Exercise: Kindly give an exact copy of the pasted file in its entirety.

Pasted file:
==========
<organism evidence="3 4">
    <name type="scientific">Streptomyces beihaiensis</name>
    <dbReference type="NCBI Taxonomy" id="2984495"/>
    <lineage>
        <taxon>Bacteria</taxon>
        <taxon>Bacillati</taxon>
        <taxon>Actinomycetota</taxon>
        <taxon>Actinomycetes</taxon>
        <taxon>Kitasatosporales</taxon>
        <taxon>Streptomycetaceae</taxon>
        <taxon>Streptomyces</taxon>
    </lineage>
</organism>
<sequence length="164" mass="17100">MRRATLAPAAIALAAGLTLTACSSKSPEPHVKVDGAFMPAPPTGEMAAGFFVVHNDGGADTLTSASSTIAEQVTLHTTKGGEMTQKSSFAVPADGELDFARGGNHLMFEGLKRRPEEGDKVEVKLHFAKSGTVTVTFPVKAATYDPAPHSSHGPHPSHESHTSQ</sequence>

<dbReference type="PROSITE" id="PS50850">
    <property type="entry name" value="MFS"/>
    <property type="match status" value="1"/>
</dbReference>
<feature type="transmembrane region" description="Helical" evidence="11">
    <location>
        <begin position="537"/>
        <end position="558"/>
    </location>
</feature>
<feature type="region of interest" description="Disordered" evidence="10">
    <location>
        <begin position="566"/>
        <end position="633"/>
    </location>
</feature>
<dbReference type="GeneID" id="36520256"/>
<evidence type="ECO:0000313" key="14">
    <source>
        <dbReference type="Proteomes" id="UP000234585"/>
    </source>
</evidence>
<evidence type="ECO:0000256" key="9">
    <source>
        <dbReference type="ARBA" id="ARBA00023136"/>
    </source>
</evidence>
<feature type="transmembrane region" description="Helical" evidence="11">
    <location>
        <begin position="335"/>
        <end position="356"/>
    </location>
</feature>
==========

<organism evidence="3 4">
    <name type="scientific">Streptomyces beihaiensis</name>
    <dbReference type="NCBI Taxonomy" id="2984495"/>
    <lineage>
        <taxon>Bacteria</taxon>
        <taxon>Bacillati</taxon>
        <taxon>Actinomycetota</taxon>
        <taxon>Actinomycetes</taxon>
        <taxon>Kitasatosporales</taxon>
        <taxon>Streptomycetaceae</taxon>
        <taxon>Streptomyces</taxon>
    </lineage>
</organism>
<sequence length="164" mass="17100">MRRATLAPAAIALAAGLTLTACSSKSPEPHVKVDGAFMPAPPTGEMAAGFFVVHNDGGADTLTSASSTIAEQVTLHTTKGGEMTQKSSFAVPADGELDFARGGNHLMFEGLKRRPEEGDKVEVKLHFAKSGTVTVTFPVKAATYDPAPHSSHGPHPSHESHTSQ</sequence>

<dbReference type="PROSITE" id="PS50850">
    <property type="entry name" value="MFS"/>
    <property type="match status" value="1"/>
</dbReference>
<feature type="transmembrane region" description="Helical" evidence="11">
    <location>
        <begin position="537"/>
        <end position="558"/>
    </location>
</feature>
<feature type="region of interest" description="Disordered" evidence="10">
    <location>
        <begin position="566"/>
        <end position="633"/>
    </location>
</feature>
<dbReference type="GeneID" id="36520256"/>
<evidence type="ECO:0000313" key="14">
    <source>
        <dbReference type="Proteomes" id="UP000234585"/>
    </source>
</evidence>
<evidence type="ECO:0000256" key="9">
    <source>
        <dbReference type="ARBA" id="ARBA00023136"/>
    </source>
</evidence>
<feature type="transmembrane region" description="Helical" evidence="11">
    <location>
        <begin position="335"/>
        <end position="356"/>
    </location>
</feature>